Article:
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No Free Rides : Getting Athletic Scholarships for College Tougher Than Most Students or Parents Think


Many parents dream of their son getting a football scholarship or their daughter a full-ride college scholarship. That . . . is unrealistic for most kids and parents.

--Irvine Unified School District Parents' Handbook

A college athletic scholarship.

By the time high school players become seniors, those words will have been drummed into their heads.

Just about all parents in these economically trying times want their kid to earn one. But not many do.

A 1993 study by the University of Utah found that only one out of every 100 high school athletes earn an athletic scholarship to a Division I school and only two of every 100 high school players get the opportunity to play college sports.

That's not to say there aren't colleges around the country willing to offer athletic scholarships. The top 20 to 40 athletes per sport nationwide, the so-called "blue chip" players, are highly visible and coveted.

For the Record
Los Angeles Times Wednesday November 8, 1995 Orange County Edition Sports Part C Page 7 Sports Desk 1 inches; 30 words Type of Material: Correction
College commitments--San Clemente's Kate Turnbull will attend UC San Diego next year but has not decided whether she'll play basketball, contrary to what was reported in Tuesday's Times Orange County edition.

But for the majority of high school athletes, the path to a college scholarship is almost always lined with pitfalls, hard work, careful career planning and the determination to succeed.

On the eve of another early signing period that begins Wednesday, it's important for parents, coaches and athletes to understand it's never too early to prepare for the future.

"You have to try to target the kids, early in their high school careers, that might have potential to go on to college," Woodbridge Athletic Director Dave Cowen said. "You need to bring them in with their parents and let them know what their possibilities are and what they need to watch out for."

So how do you go about getting an athletic scholarship?

Be Honest With Yourself

Not everyone is a blue chipper, although 50% of all high school football and basketball players surveyed for the Utah study believed they would get a scholarship.

"What you need to decide is, 'Do I have the ability to play at the college level?' " said Dave Stoeckel, founder of Athletic Scholarship Information Services, a company that finds scholarships for a fee.

Scholarships are generally available at NCAA Division I and II schools and at most colleges that belong to the National Assn. of Intercollegiate Athletics (NAIA). NCAA Division III schools do not make scholarships available, but don't count out a Division III school if you're only looking for a place to continue playing while getting an education. Many grants and student-work programs are available to help defray costs.

Said UCLA assistant football coach Gary Bernardi, who heads up football recruiting for the Bruins: "Often, there are cases when kids have the wrong perception about where they belong in college. Not every athlete can play Division I. Sometimes, a kid can play Division II . . . They need to look for their right match."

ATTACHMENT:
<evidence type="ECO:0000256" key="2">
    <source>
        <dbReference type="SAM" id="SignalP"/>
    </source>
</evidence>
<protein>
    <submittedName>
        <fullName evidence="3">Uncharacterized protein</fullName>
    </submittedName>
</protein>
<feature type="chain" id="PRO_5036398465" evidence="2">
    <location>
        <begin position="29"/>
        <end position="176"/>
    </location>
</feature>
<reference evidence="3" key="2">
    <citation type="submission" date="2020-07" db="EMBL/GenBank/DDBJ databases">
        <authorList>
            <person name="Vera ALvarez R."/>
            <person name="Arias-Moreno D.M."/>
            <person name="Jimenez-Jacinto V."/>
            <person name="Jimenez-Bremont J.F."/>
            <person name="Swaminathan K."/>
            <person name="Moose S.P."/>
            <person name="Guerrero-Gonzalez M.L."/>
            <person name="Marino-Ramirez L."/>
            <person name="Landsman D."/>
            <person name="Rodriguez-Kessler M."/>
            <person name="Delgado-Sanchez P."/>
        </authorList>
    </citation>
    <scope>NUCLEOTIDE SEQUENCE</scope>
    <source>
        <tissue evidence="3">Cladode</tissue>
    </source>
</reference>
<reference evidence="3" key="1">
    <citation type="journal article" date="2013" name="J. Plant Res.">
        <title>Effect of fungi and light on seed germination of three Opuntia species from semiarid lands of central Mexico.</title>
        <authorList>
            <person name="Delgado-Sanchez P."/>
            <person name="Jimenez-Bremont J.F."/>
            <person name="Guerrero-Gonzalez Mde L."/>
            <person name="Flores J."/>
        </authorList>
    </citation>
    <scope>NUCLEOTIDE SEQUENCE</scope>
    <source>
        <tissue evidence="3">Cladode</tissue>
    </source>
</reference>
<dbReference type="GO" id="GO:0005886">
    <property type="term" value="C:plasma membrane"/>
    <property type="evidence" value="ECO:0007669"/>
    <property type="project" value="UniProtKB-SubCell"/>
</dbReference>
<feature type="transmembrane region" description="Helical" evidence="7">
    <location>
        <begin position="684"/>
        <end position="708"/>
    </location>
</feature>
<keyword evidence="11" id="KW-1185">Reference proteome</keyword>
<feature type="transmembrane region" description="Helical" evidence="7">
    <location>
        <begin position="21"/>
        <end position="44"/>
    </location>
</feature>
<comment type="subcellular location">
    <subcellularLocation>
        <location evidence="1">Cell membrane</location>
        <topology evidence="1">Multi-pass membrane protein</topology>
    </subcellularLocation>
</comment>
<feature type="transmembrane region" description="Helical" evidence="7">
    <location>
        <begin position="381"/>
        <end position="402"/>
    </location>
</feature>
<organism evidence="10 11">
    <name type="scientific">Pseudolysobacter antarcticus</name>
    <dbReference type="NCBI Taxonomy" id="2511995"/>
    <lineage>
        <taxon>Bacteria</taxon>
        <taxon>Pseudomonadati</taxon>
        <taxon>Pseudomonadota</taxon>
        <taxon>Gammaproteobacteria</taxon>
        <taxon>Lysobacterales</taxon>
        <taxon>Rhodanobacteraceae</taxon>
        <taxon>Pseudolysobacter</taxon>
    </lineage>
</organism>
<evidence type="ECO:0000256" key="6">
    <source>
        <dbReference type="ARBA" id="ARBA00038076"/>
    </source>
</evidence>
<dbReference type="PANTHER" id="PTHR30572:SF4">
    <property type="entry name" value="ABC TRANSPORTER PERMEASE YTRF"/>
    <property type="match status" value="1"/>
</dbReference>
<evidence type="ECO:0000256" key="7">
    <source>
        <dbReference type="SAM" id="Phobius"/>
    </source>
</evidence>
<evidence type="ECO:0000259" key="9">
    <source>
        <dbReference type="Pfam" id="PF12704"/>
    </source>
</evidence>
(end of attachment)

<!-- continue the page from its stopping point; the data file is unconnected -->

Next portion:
Ask your high school coaches for an honest evaluation. Compare yourself to others you have competed against. If you are a high school junior or senior with little or no club experience who is riding the bench in, say, girls' volleyball, what are your chances for financial aid in college? Maybe a junior college is for you.

"Don't feel guilty if you do not live up to your ideal of a super athlete," writes George Henderson, professor of Human Relations at the University of Oklahoma in his nationally distributed manual, Academic Survival Tips for Student Athletes. "Set realistic goals for yourself and put sports in their proper prospective."

Work with your parents to make some conclusions about your future, but don't rely exclusively on them to assess your athletic abilities.

"A lot of parents are unrealistic in the expectations for their kids," Cowen said. "In the back of their minds they view their kids as having tremendous skill and potential and they think that they are going to be wooed by all colleges, when, in actuality, that is very rarely the case."

School Work

College athletic directors and coaches like to use the phrase "student-athlete." When it comes to positioning yourself for a scholarship, the term applies.

Often the first things college recruiters look at are grades. That's why it's important to do well in high school. Many students, particularly freshmen, drop the ball.

"Parents and coaches should start early," said Jim Muldoon, assistant commissioner of the Pacific 10 Conference, about stressing the importance of good grades to athletes. "So often a [student-athlete] gets to be a senior and they start looking ahead to college, but most of the time it is too late [to repair academic problems]."

Explained Stoeckel: "When coaches come looking for kids in their junior year, all they have to refer to the player are their freshmen and sophomore grades. A good student, say a 3.5 grade-point average that has scored above 1,100 on the [Scholastic Assessment Test], suddenly qualifies for more prestigious academic schools."

That was the case for Marina standout soccer player Kristen Palmer, a National Merit Scholarship finalist now studying mathematics and physics at Northwestern.

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